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action admit animals animals and plants appear become beetles birds body brain breeds Buffon called cause cetacea changes chapter character Charles Darwin climate common conclusion consequence continues Creation creature degeneration descent with modification disuse doctrine domestication effect Erasmus Darwin evolution existence eyes fact feel fittest G. H. Lewes Geoffroy St Goethe habits Hilaire Hist horse Ibid idea individual insects insisted instinct Isidore Geoffroy kind Lamarck less living filament manner matter mind mutability mutability of species natural selection naturalists nerves observed offspring opinion organs Origin of Species parents passage perception Phil philosophers Philosophie Zoologique present produced Professor Haeckel purpose quadrupeds race reader reason resemblance sensation sense structure sufficiently suppose survival teleology theory of descent things tion torn variations vary Vestiges of Creation volume wild wings words writers Zool Zoologique Zoonomia
Page 230 - ... would it be too bold to imagine, that all warm-blooded animals have arisen from one living filament, which THE GREAT FIRST CAUSE endued with animality, with the power of acquiring new parts, attended with new propensities, directed by irritations, sensations, volitions, and associations; and thus possessing the faculty of continuing to improve by its own inherent activity-, and of delivering down those improvements by generation to its posterity, world without end!
Page 248 - The work, from its powerful and brilliant style, though displaying in the earlier editions little accurate knowledge and a great want of scientific caution, immediately had a very wide circulation. In my opinion it has done excellent service in this country in calling attention to the subject, in removing prejudice, and in thus preparing the ground for the reception of analogous views.
Page 364 - In the literal sense of the word, no doubt, Natural Selection is a false term; but who ever objected to chemists speaking of the elective affinities of the various elements ? — and yet an acid cannot strictly be said to elect the base with which it in preference combines.
Page 12 - ... the absurdity of this answer. But suppose I had found a watch upon the ground, and it should be inquired how the watch happened to be in that place, I should hardly think of the answer which I had before given, that for any thing I knew the watch might have always been there.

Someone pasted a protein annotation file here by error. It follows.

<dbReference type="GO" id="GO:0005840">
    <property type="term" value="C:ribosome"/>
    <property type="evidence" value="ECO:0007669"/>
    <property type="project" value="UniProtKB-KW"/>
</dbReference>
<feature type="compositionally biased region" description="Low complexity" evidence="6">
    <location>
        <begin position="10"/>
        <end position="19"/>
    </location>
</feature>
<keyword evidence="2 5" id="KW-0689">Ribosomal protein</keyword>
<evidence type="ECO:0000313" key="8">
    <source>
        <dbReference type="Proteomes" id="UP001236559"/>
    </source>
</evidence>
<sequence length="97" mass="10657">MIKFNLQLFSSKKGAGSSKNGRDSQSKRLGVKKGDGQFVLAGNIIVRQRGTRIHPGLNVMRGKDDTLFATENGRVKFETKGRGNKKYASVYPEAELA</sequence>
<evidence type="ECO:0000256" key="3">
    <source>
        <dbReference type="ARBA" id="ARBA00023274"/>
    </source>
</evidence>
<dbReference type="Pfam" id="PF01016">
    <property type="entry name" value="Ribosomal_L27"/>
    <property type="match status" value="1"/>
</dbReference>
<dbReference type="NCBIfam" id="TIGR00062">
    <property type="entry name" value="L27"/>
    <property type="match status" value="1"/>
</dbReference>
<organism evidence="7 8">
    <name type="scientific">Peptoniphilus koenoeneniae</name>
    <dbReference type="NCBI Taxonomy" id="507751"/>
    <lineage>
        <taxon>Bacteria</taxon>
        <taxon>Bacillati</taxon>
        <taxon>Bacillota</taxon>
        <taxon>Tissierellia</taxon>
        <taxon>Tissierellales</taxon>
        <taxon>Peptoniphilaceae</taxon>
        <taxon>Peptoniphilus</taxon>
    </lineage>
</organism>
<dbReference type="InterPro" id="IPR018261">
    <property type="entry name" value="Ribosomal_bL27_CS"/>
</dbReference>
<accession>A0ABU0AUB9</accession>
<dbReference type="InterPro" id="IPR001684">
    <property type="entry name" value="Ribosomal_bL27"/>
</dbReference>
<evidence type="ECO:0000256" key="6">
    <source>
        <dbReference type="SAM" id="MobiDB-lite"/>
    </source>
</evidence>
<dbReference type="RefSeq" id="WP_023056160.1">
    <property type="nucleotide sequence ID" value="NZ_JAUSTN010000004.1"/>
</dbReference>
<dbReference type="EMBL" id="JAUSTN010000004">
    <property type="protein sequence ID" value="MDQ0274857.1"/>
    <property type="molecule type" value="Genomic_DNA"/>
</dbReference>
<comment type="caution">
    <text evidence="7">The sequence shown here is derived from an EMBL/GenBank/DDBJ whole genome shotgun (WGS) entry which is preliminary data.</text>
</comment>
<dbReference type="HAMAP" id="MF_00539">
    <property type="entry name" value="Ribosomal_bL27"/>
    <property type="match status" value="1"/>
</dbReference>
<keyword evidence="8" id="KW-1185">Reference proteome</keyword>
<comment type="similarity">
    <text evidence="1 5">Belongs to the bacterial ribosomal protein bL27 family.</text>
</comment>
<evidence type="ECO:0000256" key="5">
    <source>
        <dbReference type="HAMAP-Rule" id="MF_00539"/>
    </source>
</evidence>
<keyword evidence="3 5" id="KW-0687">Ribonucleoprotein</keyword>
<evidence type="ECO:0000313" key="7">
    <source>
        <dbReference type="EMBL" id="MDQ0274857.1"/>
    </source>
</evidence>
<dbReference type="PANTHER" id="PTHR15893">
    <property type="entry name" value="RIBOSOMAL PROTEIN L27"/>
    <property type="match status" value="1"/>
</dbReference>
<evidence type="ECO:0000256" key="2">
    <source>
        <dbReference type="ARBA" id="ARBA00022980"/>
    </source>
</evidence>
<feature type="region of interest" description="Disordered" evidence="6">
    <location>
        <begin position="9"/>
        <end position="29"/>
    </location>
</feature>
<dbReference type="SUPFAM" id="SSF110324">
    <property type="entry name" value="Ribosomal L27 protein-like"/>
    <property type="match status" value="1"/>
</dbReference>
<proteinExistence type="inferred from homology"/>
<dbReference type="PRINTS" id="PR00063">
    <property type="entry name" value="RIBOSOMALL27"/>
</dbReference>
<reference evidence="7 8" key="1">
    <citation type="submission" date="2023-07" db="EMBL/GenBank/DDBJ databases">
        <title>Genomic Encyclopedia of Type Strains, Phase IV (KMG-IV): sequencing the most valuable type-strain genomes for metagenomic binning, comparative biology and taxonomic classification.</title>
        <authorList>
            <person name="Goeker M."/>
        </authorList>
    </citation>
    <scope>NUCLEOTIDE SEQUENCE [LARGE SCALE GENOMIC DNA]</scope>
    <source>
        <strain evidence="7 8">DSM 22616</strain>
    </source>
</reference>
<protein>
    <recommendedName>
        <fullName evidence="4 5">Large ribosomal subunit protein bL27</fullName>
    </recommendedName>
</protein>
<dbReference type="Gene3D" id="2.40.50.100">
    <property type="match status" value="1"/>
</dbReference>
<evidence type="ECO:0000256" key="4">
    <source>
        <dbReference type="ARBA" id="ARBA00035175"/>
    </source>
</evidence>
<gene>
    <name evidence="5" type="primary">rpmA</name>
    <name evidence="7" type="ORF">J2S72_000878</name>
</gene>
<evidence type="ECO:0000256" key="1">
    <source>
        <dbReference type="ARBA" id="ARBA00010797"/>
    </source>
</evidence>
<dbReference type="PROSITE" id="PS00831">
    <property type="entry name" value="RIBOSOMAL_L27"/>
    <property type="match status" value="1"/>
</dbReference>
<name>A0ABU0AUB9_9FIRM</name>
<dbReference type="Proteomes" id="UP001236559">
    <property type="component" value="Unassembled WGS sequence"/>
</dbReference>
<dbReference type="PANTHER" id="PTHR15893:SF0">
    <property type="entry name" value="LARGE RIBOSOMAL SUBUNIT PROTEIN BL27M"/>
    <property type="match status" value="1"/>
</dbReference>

Page 375 - ... the wingless condition of so many Madeira beetles is mainly due to the action of natural selection, combined probably with disuse. For during many successive generations each individual beetle which flew least, either from its wings having been ever so little less perfectly developed or from indolent habit, will have had the best chance of surviving from not being blown out to sea...
Page iv - THE FAIR HAVEN. A Work in Defence of the Miraculous Element in our Lord's Ministry. Cr. 8vo. , 7*. 6d. LIFE AND HABIT. An Essay after a Completer View of Evolution. Cr. 8vo., 7s. 6d EVOLUTION, OLD AND NEW.
Page 321 - ... of climate, whose figure is best accommodated to health, strength, defence, and support; whose capacities and instincts can best regulate the physical energies to self-advantage according to circumstances — in such immense waste of primary and youthful life, those only come forward to maturity from the strict ordeal by which Nature tests their adaptation to her standard of perfection and fitness to continue their kind by reproduction.
Page 347 - Natural selection acts only by the preservation and accumulation of small inherited modifications, each profitable to the preserved being...
Page 13 - ... different size from what they are, or placed after any other manner, or in any other order, than that in which they are placed, either no motion at all would have been carried on in the machine, or none which would have answered the use that is now served by it. To reckon up a few of the plainest of these parts, and of their offices, all tending to one result : — We see a cylindrical box containing a coiled elastic spring, which, by its endeavour to relax itself, turns round the box.